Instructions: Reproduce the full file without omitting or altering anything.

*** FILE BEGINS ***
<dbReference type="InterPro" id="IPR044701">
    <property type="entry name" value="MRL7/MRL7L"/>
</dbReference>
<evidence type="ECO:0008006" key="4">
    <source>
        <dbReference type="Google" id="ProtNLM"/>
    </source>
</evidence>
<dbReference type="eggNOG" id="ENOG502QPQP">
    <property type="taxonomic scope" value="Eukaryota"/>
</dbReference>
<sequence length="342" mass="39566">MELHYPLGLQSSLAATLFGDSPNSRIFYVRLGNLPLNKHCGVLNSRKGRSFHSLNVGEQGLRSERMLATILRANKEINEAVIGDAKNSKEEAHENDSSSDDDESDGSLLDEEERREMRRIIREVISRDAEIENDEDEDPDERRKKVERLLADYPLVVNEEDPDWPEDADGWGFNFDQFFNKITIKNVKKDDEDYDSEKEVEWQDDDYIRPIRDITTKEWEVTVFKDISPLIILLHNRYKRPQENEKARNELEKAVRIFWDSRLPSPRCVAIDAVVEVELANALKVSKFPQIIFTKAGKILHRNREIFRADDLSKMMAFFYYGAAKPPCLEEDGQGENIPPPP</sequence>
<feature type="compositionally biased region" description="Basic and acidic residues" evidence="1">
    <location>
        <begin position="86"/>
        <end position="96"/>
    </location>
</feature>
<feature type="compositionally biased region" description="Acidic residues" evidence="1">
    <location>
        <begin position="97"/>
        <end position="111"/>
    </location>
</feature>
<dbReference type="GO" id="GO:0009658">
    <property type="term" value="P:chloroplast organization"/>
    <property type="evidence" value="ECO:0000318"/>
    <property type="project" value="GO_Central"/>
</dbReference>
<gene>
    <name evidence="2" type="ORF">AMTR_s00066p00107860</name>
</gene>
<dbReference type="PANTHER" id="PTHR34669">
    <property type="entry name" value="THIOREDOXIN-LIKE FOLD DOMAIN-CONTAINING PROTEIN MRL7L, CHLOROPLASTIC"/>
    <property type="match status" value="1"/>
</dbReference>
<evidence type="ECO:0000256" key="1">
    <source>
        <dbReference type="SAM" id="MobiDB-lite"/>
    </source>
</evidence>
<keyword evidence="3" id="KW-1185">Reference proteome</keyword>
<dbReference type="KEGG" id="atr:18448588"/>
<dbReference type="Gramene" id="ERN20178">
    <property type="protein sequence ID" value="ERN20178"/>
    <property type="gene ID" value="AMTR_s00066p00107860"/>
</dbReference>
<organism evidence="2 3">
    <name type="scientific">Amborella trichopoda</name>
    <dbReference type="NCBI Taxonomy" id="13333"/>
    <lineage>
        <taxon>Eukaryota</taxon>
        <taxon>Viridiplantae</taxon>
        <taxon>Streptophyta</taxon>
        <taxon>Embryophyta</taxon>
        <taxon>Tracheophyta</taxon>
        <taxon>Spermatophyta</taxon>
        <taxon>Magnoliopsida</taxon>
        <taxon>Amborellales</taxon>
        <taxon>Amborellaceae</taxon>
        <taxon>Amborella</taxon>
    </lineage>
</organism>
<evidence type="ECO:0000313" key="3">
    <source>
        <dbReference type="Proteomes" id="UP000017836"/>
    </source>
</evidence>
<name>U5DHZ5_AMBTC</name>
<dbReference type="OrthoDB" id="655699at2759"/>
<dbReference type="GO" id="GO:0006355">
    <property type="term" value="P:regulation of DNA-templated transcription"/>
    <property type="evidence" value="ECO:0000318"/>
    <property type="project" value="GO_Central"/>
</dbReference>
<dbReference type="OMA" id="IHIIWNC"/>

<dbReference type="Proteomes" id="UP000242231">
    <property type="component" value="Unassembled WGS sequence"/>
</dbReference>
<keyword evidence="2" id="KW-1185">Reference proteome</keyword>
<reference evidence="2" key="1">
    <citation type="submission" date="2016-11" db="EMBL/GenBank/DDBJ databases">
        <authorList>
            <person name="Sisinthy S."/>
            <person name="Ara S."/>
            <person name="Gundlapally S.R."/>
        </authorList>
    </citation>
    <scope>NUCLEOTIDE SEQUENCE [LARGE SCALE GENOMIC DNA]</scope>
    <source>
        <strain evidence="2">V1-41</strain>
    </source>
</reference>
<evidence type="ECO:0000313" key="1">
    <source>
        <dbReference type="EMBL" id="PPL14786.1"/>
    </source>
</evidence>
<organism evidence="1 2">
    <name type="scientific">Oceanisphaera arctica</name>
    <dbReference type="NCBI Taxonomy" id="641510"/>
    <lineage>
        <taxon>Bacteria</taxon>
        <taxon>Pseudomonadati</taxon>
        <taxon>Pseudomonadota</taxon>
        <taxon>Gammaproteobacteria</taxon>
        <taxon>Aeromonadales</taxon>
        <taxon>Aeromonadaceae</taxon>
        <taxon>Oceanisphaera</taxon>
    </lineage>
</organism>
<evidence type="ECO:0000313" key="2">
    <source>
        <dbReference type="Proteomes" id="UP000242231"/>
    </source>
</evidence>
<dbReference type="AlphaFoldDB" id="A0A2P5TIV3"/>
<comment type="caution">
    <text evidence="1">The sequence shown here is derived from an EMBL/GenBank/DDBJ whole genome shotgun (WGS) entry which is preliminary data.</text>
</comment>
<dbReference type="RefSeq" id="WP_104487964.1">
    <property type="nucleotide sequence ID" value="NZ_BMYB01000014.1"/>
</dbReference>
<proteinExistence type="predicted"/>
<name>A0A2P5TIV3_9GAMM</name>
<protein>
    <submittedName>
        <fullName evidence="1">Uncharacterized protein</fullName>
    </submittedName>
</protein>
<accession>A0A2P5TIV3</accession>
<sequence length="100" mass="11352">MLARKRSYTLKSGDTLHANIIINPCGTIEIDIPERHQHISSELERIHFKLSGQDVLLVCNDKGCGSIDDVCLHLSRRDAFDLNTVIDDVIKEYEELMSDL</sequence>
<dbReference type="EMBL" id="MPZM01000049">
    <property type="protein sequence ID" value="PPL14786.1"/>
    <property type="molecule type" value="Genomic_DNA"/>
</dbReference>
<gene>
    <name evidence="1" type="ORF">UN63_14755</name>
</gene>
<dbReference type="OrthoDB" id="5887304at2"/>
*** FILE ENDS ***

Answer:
<dbReference type="InterPro" id="IPR044701">
    <property type="entry name" value="MRL7/MRL7L"/>
</dbReference>
<evidence type="ECO:0008006" key="4">
    <source>
        <dbReference type="Google" id="ProtNLM"/>
    </source>
</evidence>
<dbReference type="eggNOG" id="ENOG502QPQP">
    <property type="taxonomic scope" value="Eukaryota"/>
</dbReference>
<sequence length="342" mass="39566">MELHYPLGLQSSLAATLFGDSPNSRIFYVRLGNLPLNKHCGVLNSRKGRSFHSLNVGEQGLRSERMLATILRANKEINEAVIGDAKNSKEEAHENDSSSDDDESDGSLLDEEERREMRRIIREVISRDAEIENDEDEDPDERRKKVERLLADYPLVVNEEDPDWPEDADGWGFNFDQFFNKITIKNVKKDDEDYDSEKEVEWQDDDYIRPIRDITTKEWEVTVFKDISPLIILLHNRYKRPQENEKARNELEKAVRIFWDSRLPSPRCVAIDAVVEVELANALKVSKFPQIIFTKAGKILHRNREIFRADDLSKMMAFFYYGAAKPPCLEEDGQGENIPPPP</sequence>
<feature type="compositionally biased region" description="Basic and acidic residues" evidence="1">
    <location>
        <begin position="86"/>
        <end position="96"/>
    </location>
</feature>
<feature type="compositionally biased region" description="Acidic residues" evidence="1">
    <location>
        <begin position="97"/>
        <end position="111"/>
    </location>
</feature>
<dbReference type="GO" id="GO:0009658">
    <property type="term" value="P:chloroplast organization"/>
    <property type="evidence" value="ECO:0000318"/>
    <property type="project" value="GO_Central"/>
</dbReference>
<gene>
    <name evidence="2" type="ORF">AMTR_s00066p00107860</name>
</gene>
<dbReference type="PANTHER" id="PTHR34669">
    <property type="entry name" value="THIOREDOXIN-LIKE FOLD DOMAIN-CONTAINING PROTEIN MRL7L, CHLOROPLASTIC"/>
    <property type="match status" value="1"/>
</dbReference>
<evidence type="ECO:0000256" key="1">
    <source>
        <dbReference type="SAM" id="MobiDB-lite"/>
    </source>
</evidence>
<keyword evidence="3" id="KW-1185">Reference proteome</keyword>
<dbReference type="KEGG" id="atr:18448588"/>
<dbReference type="Gramene" id="ERN20178">
    <property type="protein sequence ID" value="ERN20178"/>
    <property type="gene ID" value="AMTR_s00066p00107860"/>
</dbReference>
<organism evidence="2 3">
    <name type="scientific">Amborella trichopoda</name>
    <dbReference type="NCBI Taxonomy" id="13333"/>
    <lineage>
        <taxon>Eukaryota</taxon>
        <taxon>Viridiplantae</taxon>
        <taxon>Streptophyta</taxon>
        <taxon>Embryophyta</taxon>
        <taxon>Tracheophyta</taxon>
        <taxon>Spermatophyta</taxon>
        <taxon>Magnoliopsida</taxon>
        <taxon>Amborellales</taxon>
        <taxon>Amborellaceae</taxon>
        <taxon>Amborella</taxon>
    </lineage>
</organism>
<evidence type="ECO:0000313" key="3">
    <source>
        <dbReference type="Proteomes" id="UP000017836"/>
    </source>
</evidence>
<name>U5DHZ5_AMBTC</name>
<dbReference type="OrthoDB" id="655699at2759"/>
<dbReference type="GO" id="GO:0006355">
    <property type="term" value="P:regulation of DNA-templated transcription"/>
    <property type="evidence" value="ECO:0000318"/>
    <property type="project" value="GO_Central"/>
</dbReference>
<dbReference type="OMA" id="IHIIWNC"/>

<dbReference type="Proteomes" id="UP000242231">
    <property type="component" value="Unassembled WGS sequence"/>
</dbReference>
<keyword evidence="2" id="KW-1185">Reference proteome</keyword>
<reference evidence="2" key="1">
    <citation type="submission" date="2016-11" db="EMBL/GenBank/DDBJ databases">
        <authorList>
            <person name="Sisinthy S."/>
            <person name="Ara S."/>
            <person name="Gundlapally S.R."/>
        </authorList>
    </citation>
    <scope>NUCLEOTIDE SEQUENCE [LARGE SCALE GENOMIC DNA]</scope>
    <source>
        <strain evidence="2">V1-41</strain>
    </source>
</reference>
<evidence type="ECO:0000313" key="1">
    <source>
        <dbReference type="EMBL" id="PPL14786.1"/>
    </source>
</evidence>
<organism evidence="1 2">
    <name type="scientific">Oceanisphaera arctica</name>
    <dbReference type="NCBI Taxonomy" id="641510"/>
    <lineage>
        <taxon>Bacteria</taxon>
        <taxon>Pseudomonadati</taxon>
        <taxon>Pseudomonadota</taxon>
        <taxon>Gammaproteobacteria</taxon>
        <taxon>Aeromonadales</taxon>
        <taxon>Aeromonadaceae</taxon>
        <taxon>Oceanisphaera</taxon>
    </lineage>
</organism>
<evidence type="ECO:0000313" key="2">
    <source>
        <dbReference type="Proteomes" id="UP000242231"/>
    </source>
</evidence>
<dbReference type="AlphaFoldDB" id="A0A2P5TIV3"/>
<comment type="caution">
    <text evidence="1">The sequence shown here is derived from an EMBL/GenBank/DDBJ whole genome shotgun (WGS) entry which is preliminary data.</text>
</comment>
<dbReference type="RefSeq" id="WP_104487964.1">
    <property type="nucleotide sequence ID" value="NZ_BMYB01000014.1"/>
</dbReference>
<proteinExistence type="predicted"/>
<name>A0A2P5TIV3_9GAMM</name>
<protein>
    <submittedName>
        <fullName evidence="1">Uncharacterized protein</fullName>
    </submittedName>
</protein>
<accession>A0A2P5TIV3</accession>
<sequence length="100" mass="11352">MLARKRSYTLKSGDTLHANIIINPCGTIEIDIPERHQHISSELERIHFKLSGQDVLLVCNDKGCGSIDDVCLHLSRRDAFDLNTVIDDVIKEYEELMSDL</sequence>
<dbReference type="EMBL" id="MPZM01000049">
    <property type="protein sequence ID" value="PPL14786.1"/>
    <property type="molecule type" value="Genomic_DNA"/>
</dbReference>
<gene>
    <name evidence="1" type="ORF">UN63_14755</name>
</gene>
<dbReference type="OrthoDB" id="5887304at2"/>